At a hearing of the Architects Registration Board’s Professional Conduct Committee in London on 6 October 2017, Mr Seth Handley of AEW Architecture, London, was found guilty of unacceptable professional conduct and issued with a £1000 penalty order.
The PCC heard that in 2014 Mr Handley had been instructed to undertake architectural services in respect of a ground floor rear extension and the refurbishment of a domestic property.
It was alleged that Mr Handley failed to adequately set out his terms of engagement in writing and that he failed to deal with a complaint appropriately. It was also alleged that he inappropriately attempted to restrict the extent of his liability, both with regards to the amount that could be claimed and the period within which a claim could be made against him. Further, it was alleged that Mr Handley made representations to his client which were inaccurate and misleading.
Mr Handley attended the hearing and was legally represented. He accepted that he had failed to adequately set out his terms of engagement in writing, as the terms provided omitted to make reference to a complaints handling procedure. However he denied the remaining factual allegations and denied that they amounted to unacceptable professional conduct.
The PCC found it proven that Mr Handley had sought to improperly restrict the extent of his liability both in time and quantum. This was, in the Committee’s view, a serious failing designed to benefit Mr Handley to his client’s detriment. Mr Handley referred in his letter of appointment to “the Standard RIBA Conditions of Appointment for an Architect for a Domestic Project 2010” but had amended two of the clauses. The PCC considered his failure to secure his client’s consent or even draw his attention to the changes from the standard document to be misleading and demonstrated a lack of integrity. The Committee further considered that the way in which Mr Handley’s dealt with his client’s complaint was intimidatory.
In the view of the PCC the failings demonstrated a course of conduct which fell substantially below the standard expected of a registered architect, and amounted to unacceptable professional conduct.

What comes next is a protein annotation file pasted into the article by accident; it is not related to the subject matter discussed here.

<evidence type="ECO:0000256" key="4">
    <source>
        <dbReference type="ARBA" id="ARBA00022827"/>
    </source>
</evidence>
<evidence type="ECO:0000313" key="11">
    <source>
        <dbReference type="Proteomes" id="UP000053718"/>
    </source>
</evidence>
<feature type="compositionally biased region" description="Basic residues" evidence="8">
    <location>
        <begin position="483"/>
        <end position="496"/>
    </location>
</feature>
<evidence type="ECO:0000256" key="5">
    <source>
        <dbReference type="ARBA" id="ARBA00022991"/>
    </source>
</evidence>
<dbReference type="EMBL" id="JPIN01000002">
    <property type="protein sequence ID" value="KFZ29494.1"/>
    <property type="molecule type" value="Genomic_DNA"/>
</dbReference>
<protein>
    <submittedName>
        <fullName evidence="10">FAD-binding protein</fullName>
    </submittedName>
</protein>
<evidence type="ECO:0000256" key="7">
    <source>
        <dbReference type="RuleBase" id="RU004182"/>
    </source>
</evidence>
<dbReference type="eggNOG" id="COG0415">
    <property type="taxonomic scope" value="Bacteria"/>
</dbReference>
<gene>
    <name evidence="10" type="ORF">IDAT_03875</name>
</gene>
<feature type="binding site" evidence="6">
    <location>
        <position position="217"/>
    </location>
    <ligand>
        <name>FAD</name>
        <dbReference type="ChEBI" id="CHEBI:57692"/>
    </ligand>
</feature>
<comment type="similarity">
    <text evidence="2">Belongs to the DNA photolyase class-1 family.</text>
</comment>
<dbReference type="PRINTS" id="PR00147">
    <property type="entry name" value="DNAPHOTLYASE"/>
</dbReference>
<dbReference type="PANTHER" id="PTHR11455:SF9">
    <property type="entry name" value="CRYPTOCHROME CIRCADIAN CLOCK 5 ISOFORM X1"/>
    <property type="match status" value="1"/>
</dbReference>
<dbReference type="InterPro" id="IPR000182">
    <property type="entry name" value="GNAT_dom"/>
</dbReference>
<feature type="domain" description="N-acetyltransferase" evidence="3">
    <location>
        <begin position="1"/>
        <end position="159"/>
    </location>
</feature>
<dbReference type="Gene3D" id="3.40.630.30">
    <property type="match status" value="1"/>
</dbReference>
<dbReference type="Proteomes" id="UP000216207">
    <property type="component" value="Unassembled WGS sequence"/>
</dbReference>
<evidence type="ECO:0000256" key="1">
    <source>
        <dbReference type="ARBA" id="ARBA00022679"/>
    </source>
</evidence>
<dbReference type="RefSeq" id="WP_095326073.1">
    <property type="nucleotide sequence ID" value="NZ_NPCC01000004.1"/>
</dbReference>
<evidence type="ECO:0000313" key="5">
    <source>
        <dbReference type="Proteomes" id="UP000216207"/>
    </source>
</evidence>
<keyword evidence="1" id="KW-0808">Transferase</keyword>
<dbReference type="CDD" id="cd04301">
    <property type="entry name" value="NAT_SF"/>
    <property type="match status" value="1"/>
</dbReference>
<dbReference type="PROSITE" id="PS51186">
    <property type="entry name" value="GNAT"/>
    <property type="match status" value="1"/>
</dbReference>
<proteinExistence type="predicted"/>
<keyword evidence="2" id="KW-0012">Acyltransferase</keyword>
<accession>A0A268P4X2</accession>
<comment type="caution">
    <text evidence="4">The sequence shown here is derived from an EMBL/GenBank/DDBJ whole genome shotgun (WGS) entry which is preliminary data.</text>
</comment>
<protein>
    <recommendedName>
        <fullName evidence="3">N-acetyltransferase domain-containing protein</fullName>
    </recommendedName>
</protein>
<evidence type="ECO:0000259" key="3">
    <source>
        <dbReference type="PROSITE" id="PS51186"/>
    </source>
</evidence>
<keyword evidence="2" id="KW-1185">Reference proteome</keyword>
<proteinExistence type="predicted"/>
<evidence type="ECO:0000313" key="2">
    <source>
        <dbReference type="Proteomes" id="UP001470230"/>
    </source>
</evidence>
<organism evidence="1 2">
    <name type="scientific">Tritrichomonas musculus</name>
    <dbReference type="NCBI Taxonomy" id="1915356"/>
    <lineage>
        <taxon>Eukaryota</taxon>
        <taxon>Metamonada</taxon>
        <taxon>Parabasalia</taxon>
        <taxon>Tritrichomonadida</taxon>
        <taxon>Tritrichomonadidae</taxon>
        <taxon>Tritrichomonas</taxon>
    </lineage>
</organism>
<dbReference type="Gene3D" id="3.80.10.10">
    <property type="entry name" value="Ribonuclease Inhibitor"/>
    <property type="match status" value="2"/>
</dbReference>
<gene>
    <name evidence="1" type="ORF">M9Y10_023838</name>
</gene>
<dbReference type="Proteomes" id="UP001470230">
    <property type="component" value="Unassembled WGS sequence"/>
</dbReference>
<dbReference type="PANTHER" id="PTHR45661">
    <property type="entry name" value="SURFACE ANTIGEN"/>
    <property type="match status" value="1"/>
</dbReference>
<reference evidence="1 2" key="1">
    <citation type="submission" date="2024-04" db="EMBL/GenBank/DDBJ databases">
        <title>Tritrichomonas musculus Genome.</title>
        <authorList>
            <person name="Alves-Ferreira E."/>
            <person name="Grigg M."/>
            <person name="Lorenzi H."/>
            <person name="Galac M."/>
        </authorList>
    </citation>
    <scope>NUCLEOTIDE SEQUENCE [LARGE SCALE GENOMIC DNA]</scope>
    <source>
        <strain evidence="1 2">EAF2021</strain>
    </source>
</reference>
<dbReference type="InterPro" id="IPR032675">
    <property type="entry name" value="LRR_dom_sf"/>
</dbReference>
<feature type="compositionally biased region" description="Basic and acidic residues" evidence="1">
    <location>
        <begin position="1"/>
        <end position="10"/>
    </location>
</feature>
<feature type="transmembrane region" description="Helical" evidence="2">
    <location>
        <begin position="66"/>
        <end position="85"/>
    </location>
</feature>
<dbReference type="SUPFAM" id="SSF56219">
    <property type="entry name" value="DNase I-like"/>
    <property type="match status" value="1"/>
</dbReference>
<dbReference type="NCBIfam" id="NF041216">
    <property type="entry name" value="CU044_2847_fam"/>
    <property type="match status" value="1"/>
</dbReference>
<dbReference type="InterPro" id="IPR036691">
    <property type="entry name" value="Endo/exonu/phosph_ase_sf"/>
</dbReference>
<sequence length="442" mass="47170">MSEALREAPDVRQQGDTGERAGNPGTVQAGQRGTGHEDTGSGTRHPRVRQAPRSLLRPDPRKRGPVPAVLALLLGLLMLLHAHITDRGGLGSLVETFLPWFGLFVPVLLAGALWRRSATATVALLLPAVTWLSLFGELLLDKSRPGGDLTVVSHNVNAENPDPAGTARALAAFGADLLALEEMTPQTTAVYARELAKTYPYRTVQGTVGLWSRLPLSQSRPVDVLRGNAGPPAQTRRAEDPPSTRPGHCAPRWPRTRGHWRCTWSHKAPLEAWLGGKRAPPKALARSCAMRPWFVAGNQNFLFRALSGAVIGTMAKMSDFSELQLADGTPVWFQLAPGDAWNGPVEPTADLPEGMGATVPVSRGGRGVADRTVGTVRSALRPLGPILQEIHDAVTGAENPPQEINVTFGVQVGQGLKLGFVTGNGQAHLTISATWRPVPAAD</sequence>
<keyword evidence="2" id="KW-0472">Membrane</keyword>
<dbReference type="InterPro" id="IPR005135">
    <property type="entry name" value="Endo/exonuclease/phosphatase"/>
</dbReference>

In considering sanction, the PCC noted that Mr Handley had no adverse regulatory history in a career spanning more than twenty years, and that he had fully engaged in the regulatory process. It also took into account that he had demonstrated a significant level of insight into his failings and taken some remedial steps in respect of other clients. However it noted that Mr Handley’s failings were serious in that they had the potential to benefit him and to materially disadvantage his client. The Committee therefore imposed a penalty order in the sum of £1,000 which it considered to be an appropriate amount to reflect the seriousness of Mr Handley’s failings.
Notes for Editors
ARB is the statutory body established by Parliament under the Architects Act 1997 to regulate the UK architects’ profession in the public interest. The Act requires ARB (among other things) to:
- Maintain the Register of Architects (Section 3)
- Prescribe qualifications for entry to the Register of Architects (Section 4)
- Deal with competence to practise (Section 9)
- Issue a Code which lays down standards of professional conduct and practice (Section 13)
- Regulate use of the title “architect” and prosecute those who use it unlawfully (Section 20)
The PCC is established under Schedule 1, Part II of the Architects Act and is required to consider any report referred to it. The Committee determines whether an architect is guilty of unacceptable professional conduct or serious professional incompetence. Where a guilty finding is made, the Committee will consider whether to make a disciplinary order, which means:
- a reprimand
- a penalty order
- a suspension order (to a maximum of 2 years); or
- an erasure order
Money raised by fines imposed by the Professional Conduct Committee is paid to HM Treasury.
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